Belkis, a woman from Venezuela, crossed the Darién jungle with her two daughters. She wrote: “The beginning, September 15, our journey from Venezuela through the Darién Gap with my family. A movie in real life and based on real facts, with many mixed emotions including laughter, crying, pain, agony, hunger, thirst, sadness, fear, and anguish. We got out alive, thanks to God.” When she and her family lost their way, they met a person who told them to follow the blue signs, and they eventually made it to the far side of the jungle without incident.
Carlota, a 60-year-old woman from Venezuela, wrote: "What I really liked about the jungle was the vegetation, the nature, the pure air, among all the perceived dangers. There are lots of stumbling blocks, but there are also many beautiful things that can be appreciated on the way. I noticed the blue butterflies. It also helps to have the support of all the other people who are passing through; they helped us to endure the walk. We found springs along the way where you could drink the clean water, although lots of people drank water from [another] river which they also thought was clean."
The Valencia family
The Valencia family is from Ecuador. They wrote: “Everyone in our family has lived through this journey in the flesh. The best thing about it is what we have learned about regional foods, the landscape, the forest, the jungle. We have also learned to be more united as a family. We thank God for allowing us to stay together until we reach our destination. I would warn other groups who want to leave their country to be aware that they will leave behind their whole family and that it is a very hard experience. You should think a thousand times before making this trip. God bless all the migrants who are undertaking this journey."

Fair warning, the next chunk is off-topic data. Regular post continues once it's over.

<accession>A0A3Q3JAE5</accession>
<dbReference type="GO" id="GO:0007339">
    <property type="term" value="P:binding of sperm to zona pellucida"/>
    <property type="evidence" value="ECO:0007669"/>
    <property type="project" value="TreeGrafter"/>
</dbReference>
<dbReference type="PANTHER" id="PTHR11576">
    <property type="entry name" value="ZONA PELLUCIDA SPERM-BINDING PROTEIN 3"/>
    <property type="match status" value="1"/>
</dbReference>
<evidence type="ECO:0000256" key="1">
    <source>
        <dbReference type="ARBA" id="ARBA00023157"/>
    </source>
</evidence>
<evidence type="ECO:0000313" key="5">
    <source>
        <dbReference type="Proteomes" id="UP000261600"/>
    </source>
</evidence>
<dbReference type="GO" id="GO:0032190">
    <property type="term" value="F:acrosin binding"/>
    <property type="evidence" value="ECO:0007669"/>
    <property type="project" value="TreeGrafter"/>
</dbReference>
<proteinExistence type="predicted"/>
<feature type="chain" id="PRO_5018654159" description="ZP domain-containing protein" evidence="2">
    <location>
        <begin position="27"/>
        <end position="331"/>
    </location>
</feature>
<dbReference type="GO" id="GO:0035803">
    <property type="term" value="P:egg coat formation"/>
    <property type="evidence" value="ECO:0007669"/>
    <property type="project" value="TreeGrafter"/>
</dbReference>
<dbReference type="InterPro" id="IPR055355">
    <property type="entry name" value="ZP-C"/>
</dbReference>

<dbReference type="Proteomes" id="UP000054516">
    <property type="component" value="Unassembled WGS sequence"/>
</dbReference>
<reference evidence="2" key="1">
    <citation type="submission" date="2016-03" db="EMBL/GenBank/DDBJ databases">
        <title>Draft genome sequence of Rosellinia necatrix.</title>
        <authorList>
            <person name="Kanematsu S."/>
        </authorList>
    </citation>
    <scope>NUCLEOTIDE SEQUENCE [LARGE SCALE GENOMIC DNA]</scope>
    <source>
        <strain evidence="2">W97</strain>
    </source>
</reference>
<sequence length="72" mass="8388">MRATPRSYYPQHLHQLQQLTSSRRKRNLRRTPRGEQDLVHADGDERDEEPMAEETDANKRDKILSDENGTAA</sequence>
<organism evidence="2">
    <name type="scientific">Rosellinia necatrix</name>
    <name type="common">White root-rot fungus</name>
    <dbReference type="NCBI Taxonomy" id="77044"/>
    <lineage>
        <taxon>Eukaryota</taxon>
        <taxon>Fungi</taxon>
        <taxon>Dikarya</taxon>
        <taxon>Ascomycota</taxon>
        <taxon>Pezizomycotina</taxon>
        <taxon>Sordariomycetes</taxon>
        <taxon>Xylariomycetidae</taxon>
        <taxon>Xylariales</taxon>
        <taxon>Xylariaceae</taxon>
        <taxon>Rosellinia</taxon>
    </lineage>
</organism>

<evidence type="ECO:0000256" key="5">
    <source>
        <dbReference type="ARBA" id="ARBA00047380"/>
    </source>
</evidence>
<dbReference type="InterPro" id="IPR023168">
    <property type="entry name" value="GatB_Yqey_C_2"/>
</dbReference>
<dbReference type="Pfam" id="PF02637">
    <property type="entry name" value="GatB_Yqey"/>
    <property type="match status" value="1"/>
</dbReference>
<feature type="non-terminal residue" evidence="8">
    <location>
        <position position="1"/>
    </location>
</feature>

José is a young man from Venezuela who crossed the Darién jungle with his friends. José drew the mountains of Las Banderas, where they went hungry, saw people die, and experienced great sadness. He wrote: “I left my country with a group of companions in search of the American dream. We have been through unimaginable things: danger, hunger, etc. This journey has taught me to be more compassionate. Every migrant who crosses the Darién jungle deserves the American dream they are looking for. We are Venezuelans in search of a better future.”
In a drawing entitled ‘Together as a family,’ Julio, a 22-year-old man from Venezuela, depicted his family’s experiences after they left their home and crossed the Darién jungle, where they “faced difficult situations: hunger, discomfort, sadness, and pain.” He listed the countries they traveled through and those they still have to cross: Panama, Costa Rica, Nicaragua, Honduras, Guatemala, and Mexico. “With faith in God, everything will be all right,” he wrote.
The handprints of six children traveling through Guatemala are accompanied by descriptions of things they have enjoyed about the journey.
“I liked the beautiful experiences such as the trail, the river, and the parrots,” wrote Jordan Adrián.
“I liked the river; the fish swimming in the river,” wrote Tatina.
Viviana wrote, “I saw small fish in the river.”
Mayte wrote, “I came through the jungle; I saw small fish and I came through the river.”
Merly wrote, “I liked listening to the fish and the monkeys.”
Kenickich wrote, “I liked that my dad helped me on the trip.”